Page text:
• Please take a moment and update your account profile. If you have an updated account profile with basic information on why you are on Air Warriors it will help other people respond to your posts. How do you update your profile you ask?

    Go here:

    Edit Account Details and Profile

Stupid questions about Financing/Investing

Tycho_Brohe

Well-Known Member
pilot
Contributor
Check out the Motley Fool (fool.com). Here's their Investing 101 section.
Or if you're more of a bookish type, look into Stocks for the Long Run by Jeremy Siegel. I have the fourth edition, but I guess he released the fifth recently.

Definitely second Spekkio's advice about the TSP. I'd recommend the Roth starting out, since you should be in a fairly low tax bracket, especially if you're considering serving 20 and getting retirement pay, because that pension will be taxable. So if in retirement you're drawing that pension, Social Security benefits, AND getting distributions from a traditional TSP/IRA, that's a pretty hefty tax bill. Plus with a traditional, they require you to start taking distributions at 70 1/2. With a Roth, you can leave it in there to continue to grow tax-free for as long as you like.
 

Spekkio

He bowls overhand.
Another thing to consider in the Roth vs. Traditional is state income tax, or the fact that you are probably exempt from it in your state while active duty. Many states also exempt government pensions from income tax. Roth TSP is exempt from federal and state income tax, while they will not exempt your traditional TSP/401k withdrawals.
 

OscarMyers

oh its gonna fit...
None
Thanks for the leads! I've been contributing to the traditional TSP since 2001, so I that going for me. I don't know if it would be worth at this point to start contributing to the Roth. I'm interested in a little more risky investments since I already have that nest egg rolling and I'm still fairly young in terms of earning potential.
 

Spekkio

He bowls overhand.
I don't know if it would be worth at this point to start contributing to the Roth.
Roth vs. Traditional won't change your ROI, it simply changes when you pay taxes (pre- or post-contribution). In other words, if you gain X% you gain X%, regardless of whether the fund is in a Roth or traditional.

If it's beneficial tax-wise to do Roth, then switch your future contributions to Roth.

I'm interested in a little more risky investments since I already have that nest egg rolling and I'm still fairly young in terms of earning potential.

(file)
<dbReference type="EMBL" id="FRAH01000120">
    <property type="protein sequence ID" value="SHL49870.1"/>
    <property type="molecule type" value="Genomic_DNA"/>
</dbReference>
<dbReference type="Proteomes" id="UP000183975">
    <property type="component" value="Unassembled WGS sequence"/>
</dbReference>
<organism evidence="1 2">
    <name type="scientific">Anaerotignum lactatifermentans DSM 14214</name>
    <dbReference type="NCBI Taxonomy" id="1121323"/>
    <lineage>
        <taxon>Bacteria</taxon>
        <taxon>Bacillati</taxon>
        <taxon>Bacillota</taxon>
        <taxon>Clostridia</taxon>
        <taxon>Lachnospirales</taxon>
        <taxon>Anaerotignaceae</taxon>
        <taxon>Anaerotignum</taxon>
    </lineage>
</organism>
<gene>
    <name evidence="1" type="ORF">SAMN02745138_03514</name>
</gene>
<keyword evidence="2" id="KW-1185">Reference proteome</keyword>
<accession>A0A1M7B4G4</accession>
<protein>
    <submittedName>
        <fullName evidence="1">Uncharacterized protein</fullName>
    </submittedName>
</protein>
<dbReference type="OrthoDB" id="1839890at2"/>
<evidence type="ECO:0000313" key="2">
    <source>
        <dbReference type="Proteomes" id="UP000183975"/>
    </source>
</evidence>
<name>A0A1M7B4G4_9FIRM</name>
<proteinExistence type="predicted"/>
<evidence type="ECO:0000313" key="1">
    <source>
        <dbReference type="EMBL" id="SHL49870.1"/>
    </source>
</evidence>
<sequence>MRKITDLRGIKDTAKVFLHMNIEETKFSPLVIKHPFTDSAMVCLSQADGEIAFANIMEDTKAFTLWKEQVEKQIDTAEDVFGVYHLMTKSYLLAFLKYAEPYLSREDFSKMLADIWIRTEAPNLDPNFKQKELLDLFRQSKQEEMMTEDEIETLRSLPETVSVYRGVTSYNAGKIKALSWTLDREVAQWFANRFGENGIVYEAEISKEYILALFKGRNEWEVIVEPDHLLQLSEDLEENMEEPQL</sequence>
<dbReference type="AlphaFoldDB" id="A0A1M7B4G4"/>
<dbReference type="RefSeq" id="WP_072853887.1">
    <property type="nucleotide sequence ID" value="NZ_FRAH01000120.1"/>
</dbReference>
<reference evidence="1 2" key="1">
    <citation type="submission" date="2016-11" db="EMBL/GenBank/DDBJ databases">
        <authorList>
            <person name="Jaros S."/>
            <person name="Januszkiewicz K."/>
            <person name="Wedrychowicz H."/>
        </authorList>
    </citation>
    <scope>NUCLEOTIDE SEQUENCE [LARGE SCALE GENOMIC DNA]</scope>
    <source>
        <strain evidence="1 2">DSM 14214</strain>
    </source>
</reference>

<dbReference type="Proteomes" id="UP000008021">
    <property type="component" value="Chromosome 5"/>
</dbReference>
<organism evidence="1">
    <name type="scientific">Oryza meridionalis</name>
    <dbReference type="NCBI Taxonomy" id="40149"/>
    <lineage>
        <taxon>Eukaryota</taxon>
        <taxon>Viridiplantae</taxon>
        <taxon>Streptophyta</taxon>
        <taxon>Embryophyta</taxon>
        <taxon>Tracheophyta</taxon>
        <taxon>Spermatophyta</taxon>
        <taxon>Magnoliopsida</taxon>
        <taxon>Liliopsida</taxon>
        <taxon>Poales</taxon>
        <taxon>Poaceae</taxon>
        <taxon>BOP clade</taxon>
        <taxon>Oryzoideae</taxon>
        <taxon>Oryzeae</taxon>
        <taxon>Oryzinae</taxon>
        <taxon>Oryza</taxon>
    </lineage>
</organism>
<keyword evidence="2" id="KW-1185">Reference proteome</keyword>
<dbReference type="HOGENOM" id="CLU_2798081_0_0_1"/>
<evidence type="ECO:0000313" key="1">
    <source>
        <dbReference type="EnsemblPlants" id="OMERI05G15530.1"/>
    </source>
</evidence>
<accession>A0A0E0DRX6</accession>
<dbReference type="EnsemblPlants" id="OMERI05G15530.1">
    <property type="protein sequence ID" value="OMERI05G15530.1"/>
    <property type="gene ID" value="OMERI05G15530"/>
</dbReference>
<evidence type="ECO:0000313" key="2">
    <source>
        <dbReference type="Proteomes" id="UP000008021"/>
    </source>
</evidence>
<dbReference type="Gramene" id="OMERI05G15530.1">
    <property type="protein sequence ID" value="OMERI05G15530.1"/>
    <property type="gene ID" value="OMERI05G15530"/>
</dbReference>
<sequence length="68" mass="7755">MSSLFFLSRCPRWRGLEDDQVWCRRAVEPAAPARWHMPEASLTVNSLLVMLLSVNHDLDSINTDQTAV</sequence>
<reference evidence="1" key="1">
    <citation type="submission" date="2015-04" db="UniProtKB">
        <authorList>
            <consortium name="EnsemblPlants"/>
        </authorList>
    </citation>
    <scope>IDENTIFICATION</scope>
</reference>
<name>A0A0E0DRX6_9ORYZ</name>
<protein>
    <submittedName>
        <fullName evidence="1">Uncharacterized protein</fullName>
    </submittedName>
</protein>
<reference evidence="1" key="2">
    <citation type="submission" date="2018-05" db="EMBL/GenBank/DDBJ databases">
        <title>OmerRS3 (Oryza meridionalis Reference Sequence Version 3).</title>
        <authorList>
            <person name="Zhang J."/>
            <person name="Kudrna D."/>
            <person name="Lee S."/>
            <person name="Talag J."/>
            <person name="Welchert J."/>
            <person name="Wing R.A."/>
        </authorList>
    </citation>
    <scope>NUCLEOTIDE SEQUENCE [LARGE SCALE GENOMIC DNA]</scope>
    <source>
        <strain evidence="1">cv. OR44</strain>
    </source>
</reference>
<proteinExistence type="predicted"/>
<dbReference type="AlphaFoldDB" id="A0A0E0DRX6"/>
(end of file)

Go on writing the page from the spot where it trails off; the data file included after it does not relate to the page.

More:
I think you're buying into a fallacy thinking that you have to take a huge risk with a no-name company to net a large return.

Other more recent top performers: Priceline, Amazon, Netflix, and Apple...and if you bought Ford in Q4 '08, you'd have a 1600-2000% ROI.
 

OscarMyers

oh its gonna fit...
None
Roth vs. Traditional won't change your ROI, it simply changes when you pay taxes (pre- or post-contribution). In other words, if you gain X% you gain X%, regardless of whether the fund is in a Roth or traditional.

If it's beneficial tax-wise to do Roth, then switch your future contributions to Roth.

I think you're buying into a fallacy thinking that you have to take a huge risk with a no-name company to net a large return.

Other more recent top performers: Priceline, Amazon, Netflix, and Apple...and if you bought Ford in Q4 '08, you'd have a 1600-2000% ROI.
Good to know. I definitely have a lot to learn.
 

Tycho_Brohe

Well-Known Member
pilot
Contributor
Thanks for the leads! I've been contributing to the traditional TSP since 2001, so I that going for me. I don't know if it would be worth at this point to start contributing to the Roth. I'm interested in a little more risky investments since I already have that nest egg rolling and I'm still fairly young in terms of earning potential.
Another point for Roth vs. Traditional is that a significant amount of your income right now is tax-free: BAH and BAS. That's a big plus for the Roth, which comes from after-tax contributions. You're not going to get as much benefit from deducting contributions to a traditional IRA as a civilian whose entire paycheck is taxable.